Seals are designed to prevent undesirable mass transfer within technical products. Because they are relatively inexpensive components, they are not usually given high priority in design. This is why seals often cause problems in development projects, because each application has its own requirements for a sealing element, which designers must be aware of.
In this article, we take a look at three typical problems that can arise due to negligent handling of seals in the development of machines and devices. We will also tell you how you can effectively avoid the difficulties described.
Whether (and for how long) a seal can perform the task assigned to it depends not least on its installation environment. Even for simple O‑rings suitable grooves or recesses, for example, must be planned in the design into which the seal can be fitted. The requirements for sophisticated elements such as rotary or hydraulic seals are more complex and call for specific design expertise.
If the intended installation space for a seal is insufficient, this can cause problems. Typically, existing design drawings need to be adjusted late in the product development process (PEP), requiring additional development loops. To avoid this, some companies opt for highly complex sealing elements that have yet to be designed for the project — including costly tooling concepts. In the worst case, a seal is installed defectively so that it fails sooner or later in use. At one manufacturer of electronic devices, for example, an improperly installed seal caused the electronics to come into contact with dust and fail completely after a short time.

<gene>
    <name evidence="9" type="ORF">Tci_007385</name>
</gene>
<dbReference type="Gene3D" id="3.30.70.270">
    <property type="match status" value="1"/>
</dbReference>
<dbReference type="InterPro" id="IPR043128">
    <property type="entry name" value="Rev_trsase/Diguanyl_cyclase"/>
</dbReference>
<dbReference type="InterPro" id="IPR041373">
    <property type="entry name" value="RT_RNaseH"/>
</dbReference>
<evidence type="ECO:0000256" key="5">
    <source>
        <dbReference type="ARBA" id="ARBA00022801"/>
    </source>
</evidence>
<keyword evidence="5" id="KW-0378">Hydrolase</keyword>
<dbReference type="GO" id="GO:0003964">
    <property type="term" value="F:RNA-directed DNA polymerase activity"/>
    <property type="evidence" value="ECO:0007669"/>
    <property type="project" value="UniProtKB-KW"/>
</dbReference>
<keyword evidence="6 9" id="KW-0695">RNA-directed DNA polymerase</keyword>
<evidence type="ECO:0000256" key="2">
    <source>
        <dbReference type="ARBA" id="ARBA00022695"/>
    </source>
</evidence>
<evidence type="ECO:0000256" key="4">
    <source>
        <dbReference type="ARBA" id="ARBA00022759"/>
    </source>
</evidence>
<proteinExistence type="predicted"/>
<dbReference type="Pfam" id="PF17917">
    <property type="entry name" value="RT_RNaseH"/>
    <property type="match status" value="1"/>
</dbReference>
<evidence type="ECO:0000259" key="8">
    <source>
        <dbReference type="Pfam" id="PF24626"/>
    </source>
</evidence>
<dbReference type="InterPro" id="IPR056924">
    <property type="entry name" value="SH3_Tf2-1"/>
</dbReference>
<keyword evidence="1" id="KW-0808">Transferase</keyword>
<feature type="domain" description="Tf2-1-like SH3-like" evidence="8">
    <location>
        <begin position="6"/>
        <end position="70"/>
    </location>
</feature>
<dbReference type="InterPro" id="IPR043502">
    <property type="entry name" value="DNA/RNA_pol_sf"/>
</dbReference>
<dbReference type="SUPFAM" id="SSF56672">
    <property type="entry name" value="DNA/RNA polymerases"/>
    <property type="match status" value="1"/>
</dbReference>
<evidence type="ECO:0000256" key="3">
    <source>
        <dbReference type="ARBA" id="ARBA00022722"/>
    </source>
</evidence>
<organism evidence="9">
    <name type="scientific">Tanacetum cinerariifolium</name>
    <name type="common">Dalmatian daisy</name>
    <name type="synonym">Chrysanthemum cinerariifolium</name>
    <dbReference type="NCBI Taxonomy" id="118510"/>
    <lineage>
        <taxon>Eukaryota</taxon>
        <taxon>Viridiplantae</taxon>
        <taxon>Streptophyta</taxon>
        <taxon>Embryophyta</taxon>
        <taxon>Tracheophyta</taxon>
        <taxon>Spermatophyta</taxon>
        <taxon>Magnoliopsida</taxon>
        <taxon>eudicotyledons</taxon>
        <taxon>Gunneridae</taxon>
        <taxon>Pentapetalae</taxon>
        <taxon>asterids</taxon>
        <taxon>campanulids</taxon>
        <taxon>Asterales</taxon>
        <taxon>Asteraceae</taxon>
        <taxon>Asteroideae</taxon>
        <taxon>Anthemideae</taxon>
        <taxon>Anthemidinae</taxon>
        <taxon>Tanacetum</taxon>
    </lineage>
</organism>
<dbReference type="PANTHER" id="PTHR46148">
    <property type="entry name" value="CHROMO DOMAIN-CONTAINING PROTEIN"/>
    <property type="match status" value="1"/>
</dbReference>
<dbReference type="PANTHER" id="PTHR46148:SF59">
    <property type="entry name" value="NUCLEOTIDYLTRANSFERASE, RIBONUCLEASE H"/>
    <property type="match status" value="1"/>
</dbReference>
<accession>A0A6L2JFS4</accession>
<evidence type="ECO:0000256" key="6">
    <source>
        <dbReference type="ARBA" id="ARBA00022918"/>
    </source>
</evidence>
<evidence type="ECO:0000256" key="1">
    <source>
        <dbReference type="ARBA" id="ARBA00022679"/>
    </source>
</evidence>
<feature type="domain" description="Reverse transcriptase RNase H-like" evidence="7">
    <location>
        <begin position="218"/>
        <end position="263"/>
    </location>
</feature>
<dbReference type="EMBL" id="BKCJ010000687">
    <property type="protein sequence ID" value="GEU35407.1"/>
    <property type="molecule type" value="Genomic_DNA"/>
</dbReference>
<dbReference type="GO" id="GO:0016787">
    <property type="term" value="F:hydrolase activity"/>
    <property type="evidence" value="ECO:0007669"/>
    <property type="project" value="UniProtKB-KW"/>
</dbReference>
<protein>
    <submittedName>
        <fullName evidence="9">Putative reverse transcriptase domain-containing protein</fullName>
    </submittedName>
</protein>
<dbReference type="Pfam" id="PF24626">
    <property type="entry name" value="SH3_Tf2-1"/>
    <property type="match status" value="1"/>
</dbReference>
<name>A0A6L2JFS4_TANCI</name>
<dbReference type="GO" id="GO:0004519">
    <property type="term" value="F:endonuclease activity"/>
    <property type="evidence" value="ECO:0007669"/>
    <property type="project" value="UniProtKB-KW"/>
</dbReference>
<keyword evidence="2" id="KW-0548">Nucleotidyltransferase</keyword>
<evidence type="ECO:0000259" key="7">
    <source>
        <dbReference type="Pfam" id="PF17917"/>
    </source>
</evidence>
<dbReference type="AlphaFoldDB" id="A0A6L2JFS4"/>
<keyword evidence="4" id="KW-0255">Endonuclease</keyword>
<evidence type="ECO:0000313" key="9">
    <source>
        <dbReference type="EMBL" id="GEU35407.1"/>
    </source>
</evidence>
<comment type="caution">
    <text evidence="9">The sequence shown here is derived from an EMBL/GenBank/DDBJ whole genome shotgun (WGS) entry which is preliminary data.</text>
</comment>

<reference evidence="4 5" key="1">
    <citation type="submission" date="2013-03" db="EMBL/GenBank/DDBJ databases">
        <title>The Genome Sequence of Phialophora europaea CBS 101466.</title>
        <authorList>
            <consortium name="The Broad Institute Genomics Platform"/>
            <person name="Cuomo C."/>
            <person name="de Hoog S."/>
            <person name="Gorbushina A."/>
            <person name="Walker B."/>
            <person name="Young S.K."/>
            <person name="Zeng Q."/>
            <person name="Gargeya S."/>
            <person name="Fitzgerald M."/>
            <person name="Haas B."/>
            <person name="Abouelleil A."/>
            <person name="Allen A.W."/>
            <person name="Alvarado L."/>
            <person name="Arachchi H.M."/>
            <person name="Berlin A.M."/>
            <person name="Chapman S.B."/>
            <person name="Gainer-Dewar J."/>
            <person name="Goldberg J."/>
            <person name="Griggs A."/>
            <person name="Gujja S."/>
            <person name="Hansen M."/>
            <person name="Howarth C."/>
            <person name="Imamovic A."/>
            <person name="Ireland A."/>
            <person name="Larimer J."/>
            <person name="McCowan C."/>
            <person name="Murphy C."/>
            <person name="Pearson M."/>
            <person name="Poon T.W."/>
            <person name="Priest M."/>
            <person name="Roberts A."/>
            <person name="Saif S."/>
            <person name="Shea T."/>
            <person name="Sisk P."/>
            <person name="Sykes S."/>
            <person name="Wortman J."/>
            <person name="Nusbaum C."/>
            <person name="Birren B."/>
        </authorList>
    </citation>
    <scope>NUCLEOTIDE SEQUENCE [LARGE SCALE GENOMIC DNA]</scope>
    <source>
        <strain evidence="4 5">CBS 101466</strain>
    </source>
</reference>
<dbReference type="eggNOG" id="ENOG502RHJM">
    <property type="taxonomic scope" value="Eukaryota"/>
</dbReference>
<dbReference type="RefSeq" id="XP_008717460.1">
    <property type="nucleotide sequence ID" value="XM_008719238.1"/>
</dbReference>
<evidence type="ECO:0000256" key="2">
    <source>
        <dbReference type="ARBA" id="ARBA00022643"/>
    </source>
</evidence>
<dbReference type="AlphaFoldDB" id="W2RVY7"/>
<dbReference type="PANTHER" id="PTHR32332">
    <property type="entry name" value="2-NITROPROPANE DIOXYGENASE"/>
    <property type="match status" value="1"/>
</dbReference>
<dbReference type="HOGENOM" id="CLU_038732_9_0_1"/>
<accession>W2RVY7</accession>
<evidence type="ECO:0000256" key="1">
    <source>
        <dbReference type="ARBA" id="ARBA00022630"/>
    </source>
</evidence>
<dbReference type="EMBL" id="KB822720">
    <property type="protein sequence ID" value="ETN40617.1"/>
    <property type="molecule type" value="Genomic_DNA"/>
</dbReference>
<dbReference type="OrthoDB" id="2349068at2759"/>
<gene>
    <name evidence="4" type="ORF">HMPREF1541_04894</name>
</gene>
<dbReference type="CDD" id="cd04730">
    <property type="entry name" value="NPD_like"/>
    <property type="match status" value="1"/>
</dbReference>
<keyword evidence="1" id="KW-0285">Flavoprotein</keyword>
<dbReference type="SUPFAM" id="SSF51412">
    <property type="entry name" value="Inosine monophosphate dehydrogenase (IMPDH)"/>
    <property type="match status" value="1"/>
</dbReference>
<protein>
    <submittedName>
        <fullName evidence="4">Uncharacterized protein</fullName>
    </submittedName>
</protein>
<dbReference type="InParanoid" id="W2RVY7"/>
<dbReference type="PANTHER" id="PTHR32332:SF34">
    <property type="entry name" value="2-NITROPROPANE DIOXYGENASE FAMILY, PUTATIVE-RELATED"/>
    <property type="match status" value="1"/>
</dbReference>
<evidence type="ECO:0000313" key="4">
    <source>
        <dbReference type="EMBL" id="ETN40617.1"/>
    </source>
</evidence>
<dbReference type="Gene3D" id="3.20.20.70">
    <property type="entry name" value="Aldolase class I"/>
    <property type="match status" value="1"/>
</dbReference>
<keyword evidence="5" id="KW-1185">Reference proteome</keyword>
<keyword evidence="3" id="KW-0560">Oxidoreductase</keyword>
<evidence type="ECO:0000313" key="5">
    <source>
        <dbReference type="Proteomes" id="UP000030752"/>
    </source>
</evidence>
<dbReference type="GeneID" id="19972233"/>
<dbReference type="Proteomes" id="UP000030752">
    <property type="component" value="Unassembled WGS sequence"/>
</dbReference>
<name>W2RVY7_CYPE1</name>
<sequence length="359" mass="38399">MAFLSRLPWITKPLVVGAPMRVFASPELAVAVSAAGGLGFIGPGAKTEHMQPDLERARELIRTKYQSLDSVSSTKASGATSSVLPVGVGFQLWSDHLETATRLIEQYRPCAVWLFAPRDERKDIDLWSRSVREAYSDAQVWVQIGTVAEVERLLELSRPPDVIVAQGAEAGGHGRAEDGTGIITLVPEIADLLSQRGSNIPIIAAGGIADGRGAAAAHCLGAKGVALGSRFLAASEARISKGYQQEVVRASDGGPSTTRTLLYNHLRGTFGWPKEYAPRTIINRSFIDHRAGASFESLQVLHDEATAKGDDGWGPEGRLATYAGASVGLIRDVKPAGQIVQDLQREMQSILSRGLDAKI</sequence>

Manufacturing companies that want to avoid delays, consequential costs and loss of reputation must already sufficiently consider the requirements of each sealing component (installation space, functional requirements, etc.) in their design drawings. However, this does not mean that designers should design their machines around the seal. A simple catalog of measures listing all relevant requirements and processes can often nip the difficulties described above in the bud.
Seals are also sometimes subject to strict legal requirements and quality standards. Design teams must be aware of these requirements at the beginning of the development project in order to be able to design a seal correctly. Otherwise, this also leads to expensive delays and additional development loops.
One example of this is the UL94 fire classification. This is used when a plastic article is exposed to a certain fire risk and must therefore be flame-resistant. In some cases, companies forget that this property must affect the entire product, not just individual components. They may use a UL94-rated plastic for the enclosure, but not for the seal. As a result, the overall product is not sufficiently flame resistant, which can affect further certifications.
Such problems are not uncommon in the development of sealing components. They can be circumvented with conscientious material selection. In doing so, companies must analyze in advance all relevant framework conditions that are of importance for the seal. In addition to legal requirements, these include: